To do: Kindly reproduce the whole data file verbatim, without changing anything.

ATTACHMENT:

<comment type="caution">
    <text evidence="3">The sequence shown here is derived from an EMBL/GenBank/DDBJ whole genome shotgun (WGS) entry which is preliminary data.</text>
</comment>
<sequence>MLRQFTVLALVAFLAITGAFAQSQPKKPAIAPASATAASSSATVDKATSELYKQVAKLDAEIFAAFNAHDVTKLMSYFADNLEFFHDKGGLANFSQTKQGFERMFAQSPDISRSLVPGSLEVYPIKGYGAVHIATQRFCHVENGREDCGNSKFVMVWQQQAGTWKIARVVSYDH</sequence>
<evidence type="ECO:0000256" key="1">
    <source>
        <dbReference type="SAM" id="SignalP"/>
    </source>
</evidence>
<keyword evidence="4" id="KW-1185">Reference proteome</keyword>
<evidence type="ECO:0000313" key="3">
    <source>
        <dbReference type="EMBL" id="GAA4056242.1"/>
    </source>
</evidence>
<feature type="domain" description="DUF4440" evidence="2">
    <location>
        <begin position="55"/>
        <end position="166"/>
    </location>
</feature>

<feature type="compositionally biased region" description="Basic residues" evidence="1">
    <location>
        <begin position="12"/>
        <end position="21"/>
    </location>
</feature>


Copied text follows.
<comment type="caution">
    <text evidence="3">The sequence shown here is derived from an EMBL/GenBank/DDBJ whole genome shotgun (WGS) entry which is preliminary data.</text>
</comment>
<sequence>MLRQFTVLALVAFLAITGAFAQSQPKKPAIAPASATAASSSATVDKATSELYKQVAKLDAEIFAAFNAHDVTKLMSYFADNLEFFHDKGGLANFSQTKQGFERMFAQSPDISRSLVPGSLEVYPIKGYGAVHIATQRFCHVENGREDCGNSKFVMVWQQQAGTWKIARVVSYDH</sequence>
<evidence type="ECO:0000256" key="1">
    <source>
        <dbReference type="SAM" id="SignalP"/>
    </source>
</evidence>
<keyword evidence="4" id="KW-1185">Reference proteome</keyword>
<evidence type="ECO:0000313" key="3">
    <source>
        <dbReference type="EMBL" id="GAA4056242.1"/>
    </source>
</evidence>
<feature type="domain" description="DUF4440" evidence="2">
    <location>
        <begin position="55"/>
        <end position="166"/>
    </location>
</feature>

<feature type="compositionally biased region" description="Basic residues" evidence="1">
    <location>
        <begin position="12"/>
        <end position="21"/>
    </location>
</feature>